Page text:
Wednesday, September 24, 2008

Implementing the Motu Proprio

First, I want to begin with a note of thankfulness. We had our first Traditional Mass at St. Jerome Emiliani and Susanna Parish in Albang last June 29, 2008. The processional praise song I haven’t heard for 40 years, “Holy God We Praise Thy Name,” was a fitting reminder that the liturgy did not revolve around me and my feelings. Indeed, I owe God praise and worship which the song perfectly said for me.

I think Summorum Pontificum is a phenomenal step forward. It is true we may not have received a perfect document from the Holy Father but the long-awaited motu proprio gives every priest the right to celebrate the Mass using the 1962 Missal without the consent of a Bishop. It also instructs pastors to “willingly accept” requests from the faithful for access to the older liturgical form. The new canonical norms established by Pope Benedict took effect last September 14, 2007.

Addressing the Bishops of France on a pastoral visit recently, the Pope said:

“Liturgical worship is the supreme expression of priestly and episcopal life, and also of catechetical teaching. Your mission of sanctification of the faithful people, dear Brothers, is indispensable for the growth of the Church. I was prompted to detail, in the motu proprio Summorum Pontificum, the conditions for the accomplishment of this mission, in that which relates to the possibility of using both the missal of Blessed John XXIII (1962) and that of Pope Paul VI (1970)…”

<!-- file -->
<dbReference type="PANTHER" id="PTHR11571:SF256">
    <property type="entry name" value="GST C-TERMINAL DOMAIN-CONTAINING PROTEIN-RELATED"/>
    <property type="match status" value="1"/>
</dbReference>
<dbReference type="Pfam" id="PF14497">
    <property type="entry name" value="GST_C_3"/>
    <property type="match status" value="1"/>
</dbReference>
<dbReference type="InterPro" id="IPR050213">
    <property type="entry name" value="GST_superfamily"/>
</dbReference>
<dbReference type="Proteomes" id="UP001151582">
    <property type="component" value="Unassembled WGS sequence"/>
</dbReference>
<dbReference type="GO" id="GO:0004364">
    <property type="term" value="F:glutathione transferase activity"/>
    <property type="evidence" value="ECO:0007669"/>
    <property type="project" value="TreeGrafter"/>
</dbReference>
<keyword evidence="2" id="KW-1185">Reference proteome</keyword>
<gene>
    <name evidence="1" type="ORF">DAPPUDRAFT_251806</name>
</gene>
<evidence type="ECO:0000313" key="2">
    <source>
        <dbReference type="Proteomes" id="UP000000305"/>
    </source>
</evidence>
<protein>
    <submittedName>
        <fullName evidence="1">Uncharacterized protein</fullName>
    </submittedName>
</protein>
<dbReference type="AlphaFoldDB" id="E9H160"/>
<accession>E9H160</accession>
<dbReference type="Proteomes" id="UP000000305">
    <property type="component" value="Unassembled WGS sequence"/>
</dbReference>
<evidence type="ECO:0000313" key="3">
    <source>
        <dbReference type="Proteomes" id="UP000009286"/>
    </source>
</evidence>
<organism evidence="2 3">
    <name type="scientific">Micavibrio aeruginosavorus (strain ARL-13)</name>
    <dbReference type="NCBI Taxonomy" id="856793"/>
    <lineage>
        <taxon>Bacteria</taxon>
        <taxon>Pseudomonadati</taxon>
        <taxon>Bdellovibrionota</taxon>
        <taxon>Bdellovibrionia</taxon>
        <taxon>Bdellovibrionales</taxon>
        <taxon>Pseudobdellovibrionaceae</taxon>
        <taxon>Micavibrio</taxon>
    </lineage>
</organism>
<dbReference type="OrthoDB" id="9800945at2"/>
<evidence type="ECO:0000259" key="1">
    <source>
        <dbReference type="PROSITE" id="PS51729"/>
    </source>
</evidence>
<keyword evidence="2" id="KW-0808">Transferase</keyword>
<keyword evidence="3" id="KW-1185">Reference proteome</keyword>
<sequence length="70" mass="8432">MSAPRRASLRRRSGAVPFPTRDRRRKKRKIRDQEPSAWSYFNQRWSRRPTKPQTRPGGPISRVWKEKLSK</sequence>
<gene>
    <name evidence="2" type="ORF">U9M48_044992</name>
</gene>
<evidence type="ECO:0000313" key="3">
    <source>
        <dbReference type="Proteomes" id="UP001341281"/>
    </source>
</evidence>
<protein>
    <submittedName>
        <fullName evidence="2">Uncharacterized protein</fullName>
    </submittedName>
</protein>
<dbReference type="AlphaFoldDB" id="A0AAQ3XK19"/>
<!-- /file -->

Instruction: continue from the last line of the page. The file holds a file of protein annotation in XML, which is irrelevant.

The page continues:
This is our Pope addressing the progressive Bishops of France to “tolerate” the existence of the Traditional Latin Mass as part of the Church’s mission of sanctification of the faithful. Why can’t they obey the Pope as they did before with Pope Paul VI’s Novus Ordo?

For one thing, the absence of the Traditional Mass the last forty years has created a generation or two of priests that are no longer familiar with Latin and cannot celebrate the Traditional Mass. And we’ve got an entire infrastructure in the Catholic Church that is accustomed to doing things a certain way, regardless of the necessary changes that are needed in the Church as seen by the Pope.

Even where celebration of the Traditional Mass is permitted, it is at times done so grudgingly, at inconvenient times and places, accompanied by unreasonable demands, and with very little if any means of financial or other support, either at the parochial or the diocesan level. For instance, I know of a parish priest who is very good and conscientious in all respects, except maybe for one. He tells me that a regularly scheduled Traditional Mass will simply not happen on his watch, and that his parishioners who want it are free to attend it somewhere. Typical of other pastors, he is not inclined to replace a Novus Ordo Mass with a Traditional Mass.

Not surprisingly, after one year of Summorum Pontificum, there are only a handful of (regularly scheduled) Traditional Mass in the National Capital Region of the Philippines. Three, to be exact: One in Quezon City and another in Valenzuela, all celebrating at the inconvenient time of 1:30pm and 8:00pm respectively. The only public Traditional Mass being celebrated at a decent time of 9:30am every Sunday is at St. Jerome Emiliani at Alabang, Muntinlupa City.

Because there are only a few priests who can celebrate the Traditional Mass, I feel blessed that the Italian Priest of St. Jerome Emiliani and Susanna Parish, Fr. Grato Germanetto, CRS, is very supportive of the Traditional Mass. I have been active in promoting the Mass in St. Jerome Parish and our focus right now is the training of diocesan priests to celebrate the Traditional Mass. I know it is a short-term solution but until the Traditional Mass is taught in seminaries, it is necessary if we are to continue our weekly scheduled Mass.